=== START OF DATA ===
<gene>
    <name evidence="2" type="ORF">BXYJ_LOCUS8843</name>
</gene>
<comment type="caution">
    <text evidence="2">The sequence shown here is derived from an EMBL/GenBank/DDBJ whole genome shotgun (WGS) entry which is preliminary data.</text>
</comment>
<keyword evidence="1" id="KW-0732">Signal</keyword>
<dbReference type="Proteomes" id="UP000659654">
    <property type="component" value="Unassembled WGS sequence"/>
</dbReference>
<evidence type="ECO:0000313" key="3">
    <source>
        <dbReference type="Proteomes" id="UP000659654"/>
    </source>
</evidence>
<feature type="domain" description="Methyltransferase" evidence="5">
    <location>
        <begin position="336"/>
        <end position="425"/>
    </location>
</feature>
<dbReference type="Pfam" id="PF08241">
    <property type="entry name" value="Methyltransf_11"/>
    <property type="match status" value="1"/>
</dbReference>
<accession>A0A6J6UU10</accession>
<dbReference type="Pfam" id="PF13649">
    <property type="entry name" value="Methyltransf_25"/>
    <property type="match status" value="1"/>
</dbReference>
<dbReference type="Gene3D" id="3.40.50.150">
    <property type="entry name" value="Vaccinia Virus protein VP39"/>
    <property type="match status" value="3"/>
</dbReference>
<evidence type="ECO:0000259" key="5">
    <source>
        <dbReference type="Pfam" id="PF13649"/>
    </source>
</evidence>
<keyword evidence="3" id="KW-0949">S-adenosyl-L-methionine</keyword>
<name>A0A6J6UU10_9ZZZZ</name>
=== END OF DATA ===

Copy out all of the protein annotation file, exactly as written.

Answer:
<gene>
    <name evidence="2" type="ORF">BXYJ_LOCUS8843</name>
</gene>
<comment type="caution">
    <text evidence="2">The sequence shown here is derived from an EMBL/GenBank/DDBJ whole genome shotgun (WGS) entry which is preliminary data.</text>
</comment>
<keyword evidence="1" id="KW-0732">Signal</keyword>
<dbReference type="Proteomes" id="UP000659654">
    <property type="component" value="Unassembled WGS sequence"/>
</dbReference>
<evidence type="ECO:0000313" key="3">
    <source>
        <dbReference type="Proteomes" id="UP000659654"/>
    </source>
</evidence>
<feature type="domain" description="Methyltransferase" evidence="5">
    <location>
        <begin position="336"/>
        <end position="425"/>
    </location>
</feature>
<dbReference type="Pfam" id="PF08241">
    <property type="entry name" value="Methyltransf_11"/>
    <property type="match status" value="1"/>
</dbReference>
<accession>A0A6J6UU10</accession>
<dbReference type="Pfam" id="PF13649">
    <property type="entry name" value="Methyltransf_25"/>
    <property type="match status" value="1"/>
</dbReference>
<dbReference type="Gene3D" id="3.40.50.150">
    <property type="entry name" value="Vaccinia Virus protein VP39"/>
    <property type="match status" value="3"/>
</dbReference>
<evidence type="ECO:0000259" key="5">
    <source>
        <dbReference type="Pfam" id="PF13649"/>
    </source>
</evidence>
<keyword evidence="3" id="KW-0949">S-adenosyl-L-methionine</keyword>
<name>A0A6J6UU10_9ZZZZ</name>